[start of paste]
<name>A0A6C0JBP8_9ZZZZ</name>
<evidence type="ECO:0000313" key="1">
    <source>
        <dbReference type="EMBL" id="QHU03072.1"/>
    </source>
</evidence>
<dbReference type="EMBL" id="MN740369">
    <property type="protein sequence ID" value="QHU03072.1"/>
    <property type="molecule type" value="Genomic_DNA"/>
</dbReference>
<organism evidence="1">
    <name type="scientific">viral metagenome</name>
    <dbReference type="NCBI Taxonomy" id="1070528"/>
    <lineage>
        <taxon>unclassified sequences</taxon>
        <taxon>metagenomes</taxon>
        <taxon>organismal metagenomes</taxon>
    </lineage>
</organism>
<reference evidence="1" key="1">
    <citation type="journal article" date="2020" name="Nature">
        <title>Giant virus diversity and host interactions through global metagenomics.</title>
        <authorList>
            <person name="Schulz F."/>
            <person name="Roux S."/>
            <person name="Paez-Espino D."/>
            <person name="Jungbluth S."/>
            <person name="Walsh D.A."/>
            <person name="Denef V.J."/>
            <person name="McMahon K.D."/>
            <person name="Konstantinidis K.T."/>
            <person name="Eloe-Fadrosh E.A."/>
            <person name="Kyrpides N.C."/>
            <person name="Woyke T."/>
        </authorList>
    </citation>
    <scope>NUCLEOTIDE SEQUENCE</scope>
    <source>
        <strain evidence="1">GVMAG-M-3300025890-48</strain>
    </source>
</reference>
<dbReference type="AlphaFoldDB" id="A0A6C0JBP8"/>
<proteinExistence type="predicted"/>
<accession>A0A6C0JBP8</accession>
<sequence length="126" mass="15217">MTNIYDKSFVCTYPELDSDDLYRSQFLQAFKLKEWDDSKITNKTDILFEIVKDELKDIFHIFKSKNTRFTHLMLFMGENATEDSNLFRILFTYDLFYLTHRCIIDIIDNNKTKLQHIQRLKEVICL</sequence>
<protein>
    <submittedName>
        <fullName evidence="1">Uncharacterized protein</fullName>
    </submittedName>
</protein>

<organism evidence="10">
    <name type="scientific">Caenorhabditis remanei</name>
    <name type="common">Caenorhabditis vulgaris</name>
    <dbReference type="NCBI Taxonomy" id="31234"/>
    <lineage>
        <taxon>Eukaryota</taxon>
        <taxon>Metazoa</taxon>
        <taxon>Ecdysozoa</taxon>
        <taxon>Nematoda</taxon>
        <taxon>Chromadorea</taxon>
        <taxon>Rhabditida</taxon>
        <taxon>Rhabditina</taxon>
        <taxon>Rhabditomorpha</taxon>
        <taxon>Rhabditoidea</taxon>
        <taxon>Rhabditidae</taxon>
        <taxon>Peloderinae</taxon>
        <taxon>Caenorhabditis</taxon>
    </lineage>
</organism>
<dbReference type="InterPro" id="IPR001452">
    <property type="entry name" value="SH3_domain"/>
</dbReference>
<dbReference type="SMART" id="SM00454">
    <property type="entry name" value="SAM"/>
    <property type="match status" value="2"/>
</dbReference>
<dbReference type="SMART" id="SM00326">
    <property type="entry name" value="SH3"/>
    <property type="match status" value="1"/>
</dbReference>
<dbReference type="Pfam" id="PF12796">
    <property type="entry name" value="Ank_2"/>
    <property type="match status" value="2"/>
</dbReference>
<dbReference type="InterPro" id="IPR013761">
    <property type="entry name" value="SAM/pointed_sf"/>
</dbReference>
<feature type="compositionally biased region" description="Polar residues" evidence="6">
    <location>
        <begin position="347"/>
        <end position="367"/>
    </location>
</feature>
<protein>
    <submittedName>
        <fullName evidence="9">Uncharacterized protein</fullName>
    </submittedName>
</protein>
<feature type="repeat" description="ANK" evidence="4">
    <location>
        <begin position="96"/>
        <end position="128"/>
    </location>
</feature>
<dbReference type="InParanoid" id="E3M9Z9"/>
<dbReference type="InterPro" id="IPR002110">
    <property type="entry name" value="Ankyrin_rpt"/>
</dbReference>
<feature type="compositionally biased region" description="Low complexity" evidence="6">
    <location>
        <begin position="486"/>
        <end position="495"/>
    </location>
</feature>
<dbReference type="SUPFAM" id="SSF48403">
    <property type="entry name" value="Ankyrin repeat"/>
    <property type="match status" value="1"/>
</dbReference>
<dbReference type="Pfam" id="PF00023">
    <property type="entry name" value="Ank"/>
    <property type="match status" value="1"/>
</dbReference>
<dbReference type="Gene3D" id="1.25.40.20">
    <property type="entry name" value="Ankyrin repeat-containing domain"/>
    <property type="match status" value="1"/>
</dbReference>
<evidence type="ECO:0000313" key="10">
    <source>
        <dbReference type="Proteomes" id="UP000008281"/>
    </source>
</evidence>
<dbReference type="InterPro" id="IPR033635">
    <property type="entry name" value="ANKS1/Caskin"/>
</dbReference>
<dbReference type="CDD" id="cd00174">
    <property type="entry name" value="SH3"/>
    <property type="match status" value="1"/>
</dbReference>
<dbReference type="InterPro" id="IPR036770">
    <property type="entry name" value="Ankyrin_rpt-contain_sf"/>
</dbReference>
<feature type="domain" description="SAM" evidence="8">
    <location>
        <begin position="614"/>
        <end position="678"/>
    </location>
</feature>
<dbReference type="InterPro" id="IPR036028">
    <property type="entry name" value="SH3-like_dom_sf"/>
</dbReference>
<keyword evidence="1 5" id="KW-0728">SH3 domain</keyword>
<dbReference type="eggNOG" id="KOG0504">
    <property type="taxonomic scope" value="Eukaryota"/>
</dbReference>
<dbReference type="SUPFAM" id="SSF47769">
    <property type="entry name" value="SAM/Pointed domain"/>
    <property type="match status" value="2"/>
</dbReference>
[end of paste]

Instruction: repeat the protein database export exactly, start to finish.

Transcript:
<name>A0A6C0JBP8_9ZZZZ</name>
<evidence type="ECO:0000313" key="1">
    <source>
        <dbReference type="EMBL" id="QHU03072.1"/>
    </source>
</evidence>
<dbReference type="EMBL" id="MN740369">
    <property type="protein sequence ID" value="QHU03072.1"/>
    <property type="molecule type" value="Genomic_DNA"/>
</dbReference>
<organism evidence="1">
    <name type="scientific">viral metagenome</name>
    <dbReference type="NCBI Taxonomy" id="1070528"/>
    <lineage>
        <taxon>unclassified sequences</taxon>
        <taxon>metagenomes</taxon>
        <taxon>organismal metagenomes</taxon>
    </lineage>
</organism>
<reference evidence="1" key="1">
    <citation type="journal article" date="2020" name="Nature">
        <title>Giant virus diversity and host interactions through global metagenomics.</title>
        <authorList>
            <person name="Schulz F."/>
            <person name="Roux S."/>
            <person name="Paez-Espino D."/>
            <person name="Jungbluth S."/>
            <person name="Walsh D.A."/>
            <person name="Denef V.J."/>
            <person name="McMahon K.D."/>
            <person name="Konstantinidis K.T."/>
            <person name="Eloe-Fadrosh E.A."/>
            <person name="Kyrpides N.C."/>
            <person name="Woyke T."/>
        </authorList>
    </citation>
    <scope>NUCLEOTIDE SEQUENCE</scope>
    <source>
        <strain evidence="1">GVMAG-M-3300025890-48</strain>
    </source>
</reference>
<dbReference type="AlphaFoldDB" id="A0A6C0JBP8"/>
<proteinExistence type="predicted"/>
<accession>A0A6C0JBP8</accession>
<sequence length="126" mass="15217">MTNIYDKSFVCTYPELDSDDLYRSQFLQAFKLKEWDDSKITNKTDILFEIVKDELKDIFHIFKSKNTRFTHLMLFMGENATEDSNLFRILFTYDLFYLTHRCIIDIIDNNKTKLQHIQRLKEVICL</sequence>
<protein>
    <submittedName>
        <fullName evidence="1">Uncharacterized protein</fullName>
    </submittedName>
</protein>

<organism evidence="10">
    <name type="scientific">Caenorhabditis remanei</name>
    <name type="common">Caenorhabditis vulgaris</name>
    <dbReference type="NCBI Taxonomy" id="31234"/>
    <lineage>
        <taxon>Eukaryota</taxon>
        <taxon>Metazoa</taxon>
        <taxon>Ecdysozoa</taxon>
        <taxon>Nematoda</taxon>
        <taxon>Chromadorea</taxon>
        <taxon>Rhabditida</taxon>
        <taxon>Rhabditina</taxon>
        <taxon>Rhabditomorpha</taxon>
        <taxon>Rhabditoidea</taxon>
        <taxon>Rhabditidae</taxon>
        <taxon>Peloderinae</taxon>
        <taxon>Caenorhabditis</taxon>
    </lineage>
</organism>
<dbReference type="InterPro" id="IPR001452">
    <property type="entry name" value="SH3_domain"/>
</dbReference>
<dbReference type="SMART" id="SM00454">
    <property type="entry name" value="SAM"/>
    <property type="match status" value="2"/>
</dbReference>
<dbReference type="SMART" id="SM00326">
    <property type="entry name" value="SH3"/>
    <property type="match status" value="1"/>
</dbReference>
<dbReference type="Pfam" id="PF12796">
    <property type="entry name" value="Ank_2"/>
    <property type="match status" value="2"/>
</dbReference>
<dbReference type="InterPro" id="IPR013761">
    <property type="entry name" value="SAM/pointed_sf"/>
</dbReference>
<feature type="compositionally biased region" description="Polar residues" evidence="6">
    <location>
        <begin position="347"/>
        <end position="367"/>
    </location>
</feature>
<protein>
    <submittedName>
        <fullName evidence="9">Uncharacterized protein</fullName>
    </submittedName>
</protein>
<feature type="repeat" description="ANK" evidence="4">
    <location>
        <begin position="96"/>
        <end position="128"/>
    </location>
</feature>
<dbReference type="InParanoid" id="E3M9Z9"/>
<dbReference type="InterPro" id="IPR002110">
    <property type="entry name" value="Ankyrin_rpt"/>
</dbReference>
<feature type="compositionally biased region" description="Low complexity" evidence="6">
    <location>
        <begin position="486"/>
        <end position="495"/>
    </location>
</feature>
<dbReference type="SUPFAM" id="SSF48403">
    <property type="entry name" value="Ankyrin repeat"/>
    <property type="match status" value="1"/>
</dbReference>
<dbReference type="Pfam" id="PF00023">
    <property type="entry name" value="Ank"/>
    <property type="match status" value="1"/>
</dbReference>
<dbReference type="Gene3D" id="1.25.40.20">
    <property type="entry name" value="Ankyrin repeat-containing domain"/>
    <property type="match status" value="1"/>
</dbReference>
<evidence type="ECO:0000313" key="10">
    <source>
        <dbReference type="Proteomes" id="UP000008281"/>
    </source>
</evidence>
<dbReference type="InterPro" id="IPR033635">
    <property type="entry name" value="ANKS1/Caskin"/>
</dbReference>
<dbReference type="CDD" id="cd00174">
    <property type="entry name" value="SH3"/>
    <property type="match status" value="1"/>
</dbReference>
<dbReference type="InterPro" id="IPR036770">
    <property type="entry name" value="Ankyrin_rpt-contain_sf"/>
</dbReference>
<feature type="domain" description="SAM" evidence="8">
    <location>
        <begin position="614"/>
        <end position="678"/>
    </location>
</feature>
<dbReference type="InterPro" id="IPR036028">
    <property type="entry name" value="SH3-like_dom_sf"/>
</dbReference>
<keyword evidence="1 5" id="KW-0728">SH3 domain</keyword>
<dbReference type="eggNOG" id="KOG0504">
    <property type="taxonomic scope" value="Eukaryota"/>
</dbReference>
<dbReference type="SUPFAM" id="SSF47769">
    <property type="entry name" value="SAM/Pointed domain"/>
    <property type="match status" value="2"/>
</dbReference>